Full disclosure, I have a kid. She is three years old and she is amazing. She calls me her "Superman" and routinely brings me joy that I never could have imagined before she was part of it. I love her dearly and try to give her as much of me as I possibly can - this has been the case from day one. I was fortunate enough to be granted a week off work immediately following her birth. That time was incredible. Everything was new and everything was amazing. Going back to work a week later was horrible.
That said, I was shocked to hear Winnipeg Jets captain Andrew Ladd was going to miss a game due to the birth of his child.
Why was I shocked? It has nothing to do with right or wrong. It has nothing to do with money. It has everything expectations that are - in all likelihood - far from realistic. Do I care that he missed the game? Not one iota, but I was still surprised.
I am not mad or offended that he misses the game, just surprised. If I was miffed, what would it matter anyways? My opinion has no impact here. Neither does yours. This decision didn't affect me or you - only his life and the fortunes of is hockey team were impacted here.
Before I get too far into what I want to say here, you should read this:
Read it once and then perhaps read it again. That is our starting point.
Unrealistic expectations are part of sports.
The Soldier Mentality
Wrightly or wrongly, sports are littered with allusions to war - especially when it comes to team, contact sports. At the highest levels, the players are literally putting their personal well-being and potentially even their lives on the line every time they enter he field of play. This isn't comparable to anything the average Joe does for a living. Sports are a different world and sometimes sports are weird.
As Mike mentioned in the linked article, sports exist in some sort of weird parallel universe where a players will play through a concussion, or even a collapsed lung before they throw in the towel or let down their teammates.
Is that right? Is that normal?
No, but that is the culture of sports.
Another oddity in team sports is the concept of a second family. I supposed this comes naturally with the bond of shared sacrifice, but many players talk about their teammates as though they are family. They often lean on each other for support and escape from personal issues with their teammates. Whether the issues be the loss of a loved one or any other trauma - players rally for each other and unite to conquer their problems.
It isn't abnormal for somebody to bury themselves in work instead of dealing with an issue, but the bond in team sports goes beyond that. Again, sports are weird.
The world of professional sports is very unique and hard for people to relate to. It is also hard to rationalize at times.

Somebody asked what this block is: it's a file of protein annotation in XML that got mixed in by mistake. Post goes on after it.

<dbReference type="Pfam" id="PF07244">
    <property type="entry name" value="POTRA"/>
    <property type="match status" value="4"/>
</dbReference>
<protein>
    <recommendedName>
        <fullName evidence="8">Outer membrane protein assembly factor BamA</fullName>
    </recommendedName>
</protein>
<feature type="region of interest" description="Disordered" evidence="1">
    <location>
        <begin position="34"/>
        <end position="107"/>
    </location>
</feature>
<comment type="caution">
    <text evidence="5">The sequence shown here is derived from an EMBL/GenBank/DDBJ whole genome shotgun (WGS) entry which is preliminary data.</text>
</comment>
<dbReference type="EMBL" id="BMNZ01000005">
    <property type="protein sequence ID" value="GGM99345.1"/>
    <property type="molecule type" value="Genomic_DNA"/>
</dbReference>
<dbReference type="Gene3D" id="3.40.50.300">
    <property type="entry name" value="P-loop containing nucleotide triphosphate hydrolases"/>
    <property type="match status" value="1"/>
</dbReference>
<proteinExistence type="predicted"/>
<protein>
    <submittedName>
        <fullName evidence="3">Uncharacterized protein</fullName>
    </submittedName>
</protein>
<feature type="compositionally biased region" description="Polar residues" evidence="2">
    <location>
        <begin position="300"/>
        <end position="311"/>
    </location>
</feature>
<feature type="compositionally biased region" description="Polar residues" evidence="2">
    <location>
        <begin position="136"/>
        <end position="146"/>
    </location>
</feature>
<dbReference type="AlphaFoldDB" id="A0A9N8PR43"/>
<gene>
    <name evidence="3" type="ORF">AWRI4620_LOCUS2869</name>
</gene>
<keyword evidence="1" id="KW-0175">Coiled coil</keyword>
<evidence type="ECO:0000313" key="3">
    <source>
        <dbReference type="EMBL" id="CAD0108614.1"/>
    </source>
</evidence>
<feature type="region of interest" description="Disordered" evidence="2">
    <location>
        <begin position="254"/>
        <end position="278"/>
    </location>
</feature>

Rich Peverley's first query after his heart attack was about returning to the game. That is the culture of sports.
This is the culture of sports:
For the unaware, Byron Leftwich is playing on a broken ankle. He can't walk, that is why he is being carried.
Right or Wrong Doesn't Matter
Ladd staying home with his wife and newborn was probably the "right" thing to do (Cara agrees) and I have absolutely no objection to it, but I am not his teammate. One has to wonder what they think. The team was in tough situation with their backs pressed firmly against the wall - and their captain left them so he could deal with a personal matter.
Is that a fair judgement of the situation? Perhaps not, but given the culture of spots - it is a realistic concern.
Again, I have no horses in this race and I could care less whether or not Ladd took a day off to be with his little one. Sports are entertainment to me, nothing more. I have long seen the Jets playoff hopes as dashed and on the personal side, a baby is only born once. The bond that can be built in the first day is truly something special. I would want the day off too. I get it.
But I am a fan and I have no horses in this race.
Ladd's teammates do have horses in this race and his absence did impact them.
Would Ladd have been there is the game carried more meaning? Would he have been there if this were a playoff game? If the answer is "yes", could a teammate interpret his absence as Ladd throwing in the towel on the season?
Is that fair? Is that normal?
No, but that is the culture of sports.
Love it or hate it. The sporting world is a strange place with strange "rules" and customs. I don't care that Ladd missed a game and I would never judge Ladd for that decision, but I do wonder if his teammates will. If they do - or even if only a few of them do - this could be a problem.
Perhaps I am conditioned by the culture of sports, but I was surprised to hear that Ladd would miss the game. Hopefully that same level of surprise didn't extend to his similarly conditioned teammates.